But perhaps this might have worked even better if Mark had included all of that left-edge tree, creating even stronger repetition between the shapes of the two oaks. Of course there may have been some distracting element just outside the picture that prompted Mark to frame the image this way. Even if there wasn’t, including all of that left-hand tree would have required zooming out and adding either more sky or more foreground, neither of which would be desirable. But cropping into more of a panoramic shape probably would have solved that.
Another idea would have been stepping further to the left, which would have brought the two trees closer together visually. From a certain angle the building could have been neatly framed between the two trees. Of course moving to the left would have changed the alignment of the grapevines, so instead of leading our eyes right to the house they would lead toward the trees left of the house. Another issue is that, as we see it now, the tree right of center stands out clearly against a lighter background; there seems to be a small gap in the trees behind it, allowing lighter fog to show through. Stepping to the left probably would have positioned that tree against the darker vegetation that we now see on the right edge of the frame. So maybe moving to the left wouldn’t have worked, but it’s always worth thinking about different camera positions when you’re there, behind the camera, and have a chance to improve the composition.
Mark used a 70 mm lens on a Nikon D700, giving the image a short telephoto perspective with this full-frame sensor. The exposure was 1/125 sec. at f/5.6 with 200 ISO. This is a pretty wide aperture, and while everything appears looks in focus at this small size, a bigger enlargement might reveal softness in the foreground or background. A smaller aperture, like f/11 or more, might have been a better choice to expand the depth of field and ensure that everything was in focus. Of course this would have required a slower shutter speed and necessitated a tripod.
The exposure and contrast look just right. The sky in the upper-right corner is the brightest part of the scene, but not really where you want people to look most, so that area should probably be darkened a bit.
But overall this photograph is very well done. It has a great mood, enhanced by the warm-toned black-and-white treatment. If you communicate a feeling, you’ve done your job as a photographer.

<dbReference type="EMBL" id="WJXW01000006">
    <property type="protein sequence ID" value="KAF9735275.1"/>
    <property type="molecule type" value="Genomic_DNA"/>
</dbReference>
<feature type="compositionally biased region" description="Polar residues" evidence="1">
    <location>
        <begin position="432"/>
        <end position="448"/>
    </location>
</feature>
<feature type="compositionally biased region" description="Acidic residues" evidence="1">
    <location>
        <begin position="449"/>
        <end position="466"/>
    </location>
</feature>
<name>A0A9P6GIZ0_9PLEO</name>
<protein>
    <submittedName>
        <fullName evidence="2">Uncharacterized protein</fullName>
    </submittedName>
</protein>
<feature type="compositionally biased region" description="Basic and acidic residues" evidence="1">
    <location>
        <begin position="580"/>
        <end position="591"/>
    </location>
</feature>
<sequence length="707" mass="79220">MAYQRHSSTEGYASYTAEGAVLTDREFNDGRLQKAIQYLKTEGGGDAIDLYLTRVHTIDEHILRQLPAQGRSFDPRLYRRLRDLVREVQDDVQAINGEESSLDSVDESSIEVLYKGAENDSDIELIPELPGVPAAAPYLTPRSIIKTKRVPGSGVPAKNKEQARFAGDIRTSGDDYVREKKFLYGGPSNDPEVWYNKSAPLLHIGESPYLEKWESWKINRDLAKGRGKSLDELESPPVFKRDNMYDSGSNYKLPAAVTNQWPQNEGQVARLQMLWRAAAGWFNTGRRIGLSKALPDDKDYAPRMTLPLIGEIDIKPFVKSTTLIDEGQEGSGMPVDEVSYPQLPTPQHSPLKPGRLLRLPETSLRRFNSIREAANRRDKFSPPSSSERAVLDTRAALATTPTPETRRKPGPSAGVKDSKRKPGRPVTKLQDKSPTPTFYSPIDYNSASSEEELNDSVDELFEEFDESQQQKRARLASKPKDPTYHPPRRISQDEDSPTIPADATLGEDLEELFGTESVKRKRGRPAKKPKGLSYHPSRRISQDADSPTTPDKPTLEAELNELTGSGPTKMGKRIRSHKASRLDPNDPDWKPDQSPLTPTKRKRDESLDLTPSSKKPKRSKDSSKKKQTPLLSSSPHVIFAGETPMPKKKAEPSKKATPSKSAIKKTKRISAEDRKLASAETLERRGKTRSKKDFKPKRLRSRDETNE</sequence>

Thanks Mark for sharing your image! You can see more his work on Flickr.
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As part of being chosen for this week’s critique John will receive a free 16×20 matted print courtesy of the folks at Aspen Creek Photo. If you’d like your images considered for future critiques, just upload them to the Flickr group I created for this purpose. If you’re not a Flickr member yet, joining is free and easy. You’ll have to read and accept the rules for the group before adding images, and please, no more than five photos per person per week. I’ll be posting the next critique in two weeks. Thanks for participating!
While the snow at high elevations in Yosemite is melting rapidly, there’s still plenty around,enough to keep the water flow high as it melts. While the snow at high elevations in forecast calls for warmer temperatures Sunday and Monday, so the water volume in Yosemite Valley should increase—maybe not to the level we saw last weekend, but close. After that, temperatures are supposed to cool down again, so that may be the end of the highest water this year, as most of the snow will be gone soon.
Vertical composition of Lower Calf Creek Fall, Utah, with the waterfall centered
Two weeks ago I wrote about workflow. Today I’m going to talk about composition. But vision, technique, and the digital darkroom are all vital aspects of landscape photography, and I want to explore every relevant topic in this blog. I hope I can make the concepts, whether technical or creative, clear and easy to understand.
As a beginning photographer I almost always held the camera horizontally. Not only is the camera designed this way, it’s also the most natural way to see, since our eyes are lined up side-by-side on our heads. But the camera only has one lens—one eye—and “sees” just as well in an upright position. I missed a lot of good compositions in those early days because I didn’t think to turn the camera sideways. (more…)